There has been a seismic swing in how the world banks. The question now is what the future of banking will look like.
While some customers were comfortable using online or mobile banking channels before the pandemic, others reluctantly joined the digital shift as branches closed and hours were reduced. The share of consumers who opted to interact with their bank digitally at least once a week has reached 50 percent, up one-third from 2019. Another survey revealed 55 percent of respondents who once preferred in-person banking prior to the pandemic are now more receptive to going digital. That shift is expected to have long-term impacts.
If banks are to meet consumer expectations in the digital-first world, they must improve these innovations, user experiences and build trust in digital services by increasing privacy and security. In the June Digital-First Banking Tracker®, PYMNTS examines how the digital-first banking landscape has evolved and what lies ahead.
The digital banking shift that has taken place over the past 15 months will have long-lasting effects on consumers’ habits, according to a survey. The research revealed 43 percent of consumers are now conducting all of their bank business digitally. The report also highlighted these digital behaviors’ staying power, noting that 84 percent of consumers would maintain their current levels of digital banking use as financial institutions’ (FIs’) operations normalized.
A report found the use of self-service content on mobile banking apps has increased by 82 percent year over year through March, and chatbot use on bank websites and apps has soared by 272 percent. The survey, which polled more than 400 FIs, also revealed a 79 percent increase in prescheduled appointments across branches.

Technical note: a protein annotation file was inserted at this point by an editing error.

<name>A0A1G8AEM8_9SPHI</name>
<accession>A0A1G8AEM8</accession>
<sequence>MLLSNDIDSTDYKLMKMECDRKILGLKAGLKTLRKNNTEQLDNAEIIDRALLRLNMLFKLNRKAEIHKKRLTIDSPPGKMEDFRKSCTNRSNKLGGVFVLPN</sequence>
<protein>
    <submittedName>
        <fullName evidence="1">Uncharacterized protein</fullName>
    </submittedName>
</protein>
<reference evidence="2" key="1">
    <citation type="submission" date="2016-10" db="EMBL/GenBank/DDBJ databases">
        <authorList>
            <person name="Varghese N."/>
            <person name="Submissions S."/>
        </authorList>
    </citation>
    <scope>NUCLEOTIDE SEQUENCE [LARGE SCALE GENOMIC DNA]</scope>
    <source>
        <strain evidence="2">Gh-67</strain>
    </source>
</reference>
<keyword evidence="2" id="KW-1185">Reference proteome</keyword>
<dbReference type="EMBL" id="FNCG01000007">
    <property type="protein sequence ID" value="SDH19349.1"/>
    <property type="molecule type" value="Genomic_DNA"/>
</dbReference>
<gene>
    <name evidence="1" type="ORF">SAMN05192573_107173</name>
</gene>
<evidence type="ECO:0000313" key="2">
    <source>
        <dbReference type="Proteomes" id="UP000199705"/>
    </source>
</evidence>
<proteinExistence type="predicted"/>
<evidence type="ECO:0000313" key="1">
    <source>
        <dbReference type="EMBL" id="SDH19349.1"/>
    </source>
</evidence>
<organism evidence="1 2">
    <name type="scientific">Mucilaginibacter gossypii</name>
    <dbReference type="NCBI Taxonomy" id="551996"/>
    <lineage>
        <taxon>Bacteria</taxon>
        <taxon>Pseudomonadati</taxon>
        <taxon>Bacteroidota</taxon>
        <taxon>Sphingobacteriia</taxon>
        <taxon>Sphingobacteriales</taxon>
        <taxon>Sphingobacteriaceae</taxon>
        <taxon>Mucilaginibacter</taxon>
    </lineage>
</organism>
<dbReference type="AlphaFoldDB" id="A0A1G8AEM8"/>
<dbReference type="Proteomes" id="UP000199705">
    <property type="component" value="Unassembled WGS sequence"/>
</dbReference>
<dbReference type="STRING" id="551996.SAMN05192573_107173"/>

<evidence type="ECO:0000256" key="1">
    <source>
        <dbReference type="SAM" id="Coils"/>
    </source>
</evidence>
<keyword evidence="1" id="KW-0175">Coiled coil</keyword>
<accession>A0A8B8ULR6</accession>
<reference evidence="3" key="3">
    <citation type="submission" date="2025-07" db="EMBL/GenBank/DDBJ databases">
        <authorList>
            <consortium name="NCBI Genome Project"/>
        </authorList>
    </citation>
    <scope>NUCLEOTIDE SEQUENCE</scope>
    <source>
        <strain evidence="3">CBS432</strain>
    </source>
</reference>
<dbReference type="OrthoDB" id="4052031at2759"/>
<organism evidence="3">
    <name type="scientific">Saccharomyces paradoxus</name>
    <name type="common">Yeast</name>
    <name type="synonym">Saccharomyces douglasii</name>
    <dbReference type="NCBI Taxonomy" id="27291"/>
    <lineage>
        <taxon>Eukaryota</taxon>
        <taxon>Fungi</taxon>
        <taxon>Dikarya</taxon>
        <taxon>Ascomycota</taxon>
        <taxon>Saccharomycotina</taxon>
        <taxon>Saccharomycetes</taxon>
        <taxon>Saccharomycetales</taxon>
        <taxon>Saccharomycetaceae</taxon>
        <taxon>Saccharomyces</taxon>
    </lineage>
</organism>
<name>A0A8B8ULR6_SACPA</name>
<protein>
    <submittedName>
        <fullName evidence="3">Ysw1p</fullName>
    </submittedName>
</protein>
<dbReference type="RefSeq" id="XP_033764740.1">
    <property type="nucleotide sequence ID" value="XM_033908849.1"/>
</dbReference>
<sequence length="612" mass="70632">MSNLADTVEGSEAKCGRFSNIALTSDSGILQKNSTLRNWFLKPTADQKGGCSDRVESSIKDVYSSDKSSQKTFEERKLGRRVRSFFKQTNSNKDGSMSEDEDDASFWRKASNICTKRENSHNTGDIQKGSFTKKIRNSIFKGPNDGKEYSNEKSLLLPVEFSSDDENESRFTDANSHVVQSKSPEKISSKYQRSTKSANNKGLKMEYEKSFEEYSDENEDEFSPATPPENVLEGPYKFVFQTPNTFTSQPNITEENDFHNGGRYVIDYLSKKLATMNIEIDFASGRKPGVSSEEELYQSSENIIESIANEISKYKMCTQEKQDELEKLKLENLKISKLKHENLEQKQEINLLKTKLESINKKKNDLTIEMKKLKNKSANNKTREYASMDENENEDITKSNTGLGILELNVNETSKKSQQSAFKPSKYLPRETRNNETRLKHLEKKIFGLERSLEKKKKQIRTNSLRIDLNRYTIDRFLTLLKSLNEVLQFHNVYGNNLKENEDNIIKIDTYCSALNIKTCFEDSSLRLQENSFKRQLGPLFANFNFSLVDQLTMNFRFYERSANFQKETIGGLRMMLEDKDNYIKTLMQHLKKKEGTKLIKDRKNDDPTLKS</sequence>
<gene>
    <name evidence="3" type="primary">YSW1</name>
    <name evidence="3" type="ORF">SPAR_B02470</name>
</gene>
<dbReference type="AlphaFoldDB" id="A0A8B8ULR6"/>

The pandemic has fueled the use of video chat services, a study revealed. A survey of 500 consumers about their video communication preferences found that nearly 65 percent of respondents have used video to communicate. More than 40 percent of those polled said they used video at least a few times a month, and about 16 percent said they used video to speak daily. More than half said they used video chat to connect with friends and family, 45 percent accessed video for work and 24 percent for telehealth services.
For more on these and other stories, check out the Trackers News & Trends section.
BOK Financial On Tapping Digital-First Tools And Solutions To Move Banking Forward
The effort to advance digital banking has been underway at FIs around the globe within the past 15 months, and consumers’ new digital habits are likely to stick. Oklahoma-based BOK Financial is one such FI that has worked to meet customers’ unceasing demands for seamless, contactless experiences, whether they are opening new accounts or logging into existing ones.
In this month’s Feature Story, Thomas Hay, chief operating officer of Consumer Banking at BOK Financial, explains how the FI is taking its digital-first approach to innovation into the future.
To get the full story, download the Tracker.
Deep Dive: How Banks Can Meet Consumers’ Post-Pandemic, Digital-First Banking Expectations
Consumers expect a seamless banking journey when they open accounts digitally. They have told pollsters they dislike being forced to use a separate channel to complete tasks, especially when providing proof of identity during onboarding.
This month’s Deep Dive explores how FIs are planning to meet the expectations of consumers in the digital-first world by improving digital services, user experience and privacy and security. Banks, credit unions (CUs) and online institutions must also address the needs of 44 percent of consumers who said they don’t trust digital services.
Read the full Deep Dive in the Tracker.
The Digital-First Banking Tracker®, a PYMNTS and NCR collaboration, examines the digital banking sector. The June issue highlights recent developments in the digital-first space, including how lenders are expanding digital access for customers.